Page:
• Gender roles and inequities, including the 'sugar daddy' phenomenon, and demands on boys to prove their 'manhood'.
• Inadequate attention to HIV in the health and family Life Education curriculum.
Despite education and scientific advances, stigma and discrimination remain a reality for a lot of people living with the condition.
But what exactly
is HIV and AIDS?
HIV stands for Human Immune Deficiency Virus. HIV weakens the immune system by entering and destroying the body's white blood cells. As more and more of these white blood cells are destroyed, the body becomes less and less able to fight off the many different germs which live in and around the body all the time.
AIDS stands for Acquired Immune Deficiency Syndrome. AIDS is a medical diagnosis for a combination of illnesses which results from weakening of the immune system due to infection with HIV. People with AIDS eventually die from one of those diseases which our bodies cannot resist.
There is no cure for an HIV infection, therefore, prevention is the key! An ounce of prevention is better than a pound of cure! There are many ways to prevent an HIV infection; the safest sex is abstinence - no sex at all. However, if you must have sex, you can prevent sexual infections by safer practices such as: mutual faithfulness in marriage, waiting as long as possible before engaging in sex for the first time, the correct and consistent use of condoms, and the reduction of the number of sexual partners.
NOTE: The only effective way to prevent an HIV infection is to prevent any contact with the HI virus - and that depends greatly on your lifestyle.
Much of the fear regarding HIV and AIDS centres on a lack of understanding as to how the virus is transmitted. HIV is transmitted in three ways - sexual contact, contact with the blood of HIV-positive person, or through prenatal transmission. Casual contact such as breathing the air around an HIV positive person, or even touching or kissing, has not led to transmission. As a result, those who do not carry HIV can, with little concern about infection, welcome those infected with HIV to join in all normal social interactions at the workplace, in their homes and in church.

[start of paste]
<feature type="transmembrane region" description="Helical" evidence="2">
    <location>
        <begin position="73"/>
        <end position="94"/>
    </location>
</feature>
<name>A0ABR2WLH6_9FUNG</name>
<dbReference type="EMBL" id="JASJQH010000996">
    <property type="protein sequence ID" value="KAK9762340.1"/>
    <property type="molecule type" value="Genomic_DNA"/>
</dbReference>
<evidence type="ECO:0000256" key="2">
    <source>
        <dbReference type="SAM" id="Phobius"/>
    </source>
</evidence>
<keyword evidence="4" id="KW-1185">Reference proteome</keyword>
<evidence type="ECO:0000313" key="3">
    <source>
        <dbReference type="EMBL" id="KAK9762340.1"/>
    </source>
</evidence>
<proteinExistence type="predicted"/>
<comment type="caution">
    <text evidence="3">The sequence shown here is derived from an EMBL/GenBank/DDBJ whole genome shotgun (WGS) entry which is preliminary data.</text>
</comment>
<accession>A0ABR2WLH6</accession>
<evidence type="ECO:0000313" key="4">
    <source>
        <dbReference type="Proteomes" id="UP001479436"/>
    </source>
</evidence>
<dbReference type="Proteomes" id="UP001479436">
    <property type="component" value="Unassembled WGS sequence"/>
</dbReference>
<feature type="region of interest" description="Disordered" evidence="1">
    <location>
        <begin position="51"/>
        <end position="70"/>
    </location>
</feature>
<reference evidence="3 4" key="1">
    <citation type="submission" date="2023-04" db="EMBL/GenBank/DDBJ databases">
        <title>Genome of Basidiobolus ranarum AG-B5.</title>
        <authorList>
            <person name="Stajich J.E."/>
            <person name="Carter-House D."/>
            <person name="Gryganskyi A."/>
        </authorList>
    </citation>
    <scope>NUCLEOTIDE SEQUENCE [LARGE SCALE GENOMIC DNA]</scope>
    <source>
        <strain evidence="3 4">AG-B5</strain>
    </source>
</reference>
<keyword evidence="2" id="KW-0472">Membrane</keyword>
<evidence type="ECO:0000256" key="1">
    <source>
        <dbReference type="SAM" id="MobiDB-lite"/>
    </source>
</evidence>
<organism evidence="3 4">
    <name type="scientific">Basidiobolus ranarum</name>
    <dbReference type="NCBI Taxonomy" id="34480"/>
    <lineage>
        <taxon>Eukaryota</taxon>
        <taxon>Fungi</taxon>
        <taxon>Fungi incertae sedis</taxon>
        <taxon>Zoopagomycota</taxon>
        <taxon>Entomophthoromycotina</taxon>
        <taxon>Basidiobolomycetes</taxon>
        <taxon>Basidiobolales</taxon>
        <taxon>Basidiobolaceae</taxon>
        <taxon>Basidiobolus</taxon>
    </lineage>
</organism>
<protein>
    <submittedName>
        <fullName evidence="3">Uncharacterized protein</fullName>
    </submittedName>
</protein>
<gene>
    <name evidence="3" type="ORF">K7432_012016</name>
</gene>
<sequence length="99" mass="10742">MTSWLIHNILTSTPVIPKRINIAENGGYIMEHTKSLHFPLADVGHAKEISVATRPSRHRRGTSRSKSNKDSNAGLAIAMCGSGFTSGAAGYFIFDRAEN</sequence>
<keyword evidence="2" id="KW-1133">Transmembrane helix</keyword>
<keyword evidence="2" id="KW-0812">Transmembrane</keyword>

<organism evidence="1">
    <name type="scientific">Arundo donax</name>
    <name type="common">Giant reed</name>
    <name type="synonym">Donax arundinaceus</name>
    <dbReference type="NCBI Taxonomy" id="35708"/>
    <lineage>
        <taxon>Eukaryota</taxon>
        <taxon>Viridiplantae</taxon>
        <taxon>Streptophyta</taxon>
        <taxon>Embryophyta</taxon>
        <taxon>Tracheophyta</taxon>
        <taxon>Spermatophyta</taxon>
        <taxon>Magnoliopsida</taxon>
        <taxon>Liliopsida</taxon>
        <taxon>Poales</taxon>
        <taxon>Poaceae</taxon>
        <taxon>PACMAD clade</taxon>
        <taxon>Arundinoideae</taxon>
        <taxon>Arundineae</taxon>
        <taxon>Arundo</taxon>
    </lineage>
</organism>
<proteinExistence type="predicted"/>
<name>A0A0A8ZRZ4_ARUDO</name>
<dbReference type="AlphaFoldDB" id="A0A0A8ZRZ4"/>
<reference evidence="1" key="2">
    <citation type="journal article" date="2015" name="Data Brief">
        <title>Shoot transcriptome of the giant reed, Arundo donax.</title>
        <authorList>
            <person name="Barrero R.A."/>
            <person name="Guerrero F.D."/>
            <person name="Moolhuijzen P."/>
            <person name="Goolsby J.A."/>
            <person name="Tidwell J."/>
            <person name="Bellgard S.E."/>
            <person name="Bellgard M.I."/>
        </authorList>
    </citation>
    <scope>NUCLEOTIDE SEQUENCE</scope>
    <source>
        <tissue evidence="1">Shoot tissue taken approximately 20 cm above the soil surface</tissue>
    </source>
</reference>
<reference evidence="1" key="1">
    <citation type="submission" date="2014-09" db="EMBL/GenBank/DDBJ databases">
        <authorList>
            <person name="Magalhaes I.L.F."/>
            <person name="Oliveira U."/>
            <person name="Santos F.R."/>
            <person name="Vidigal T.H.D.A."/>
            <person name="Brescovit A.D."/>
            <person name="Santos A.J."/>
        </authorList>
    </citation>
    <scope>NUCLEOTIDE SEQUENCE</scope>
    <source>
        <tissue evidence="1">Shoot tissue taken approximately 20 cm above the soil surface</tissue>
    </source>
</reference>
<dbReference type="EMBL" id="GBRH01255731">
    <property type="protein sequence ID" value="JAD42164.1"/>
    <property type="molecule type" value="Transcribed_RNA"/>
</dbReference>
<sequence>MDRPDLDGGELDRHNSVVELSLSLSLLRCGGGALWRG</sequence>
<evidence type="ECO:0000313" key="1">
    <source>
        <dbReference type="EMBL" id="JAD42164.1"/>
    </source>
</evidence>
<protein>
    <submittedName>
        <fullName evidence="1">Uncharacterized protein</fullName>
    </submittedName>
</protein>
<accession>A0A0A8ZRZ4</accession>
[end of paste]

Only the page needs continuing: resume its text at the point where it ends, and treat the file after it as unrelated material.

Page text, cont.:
If you know someone who is HIV-positive, remember, you cannot get infected through casual contact; and to that person who is HIV positive, it means a lot to have normal contact with others. People with HIV need positive contact as much as they need the most advanced antiretroviral therapies. They need normal and healthy emotional lives that include love, compassion, support of family and friends, medical care, housing, access to a job, access to social, educational and recreational facilities, and access to places of worship.
If your friend or family member is HIV-positive, show friendship and love by simply being there for that person. Make physical contact by hugging him or her. Your friendship will not only mean a lot to that person, you will become a richer person in the process.
- Jendy McDonald is an HIV and AIDS educator with Positive Impact Ministries first, and attempts to be a writer second. She facilitates HIV and AIDS workshops for churches, as well as conducts information sessions in schools, communities, etc. Recently, she completed a course in HIV and AIDS facilitation in the 'Channels of Hope Programme' offered by AIDS Link International, South Africa, and is now a Channels of Hope HIV and AIDS facilitator/educator. Email: firstname.lastname@example.org; email@example.com.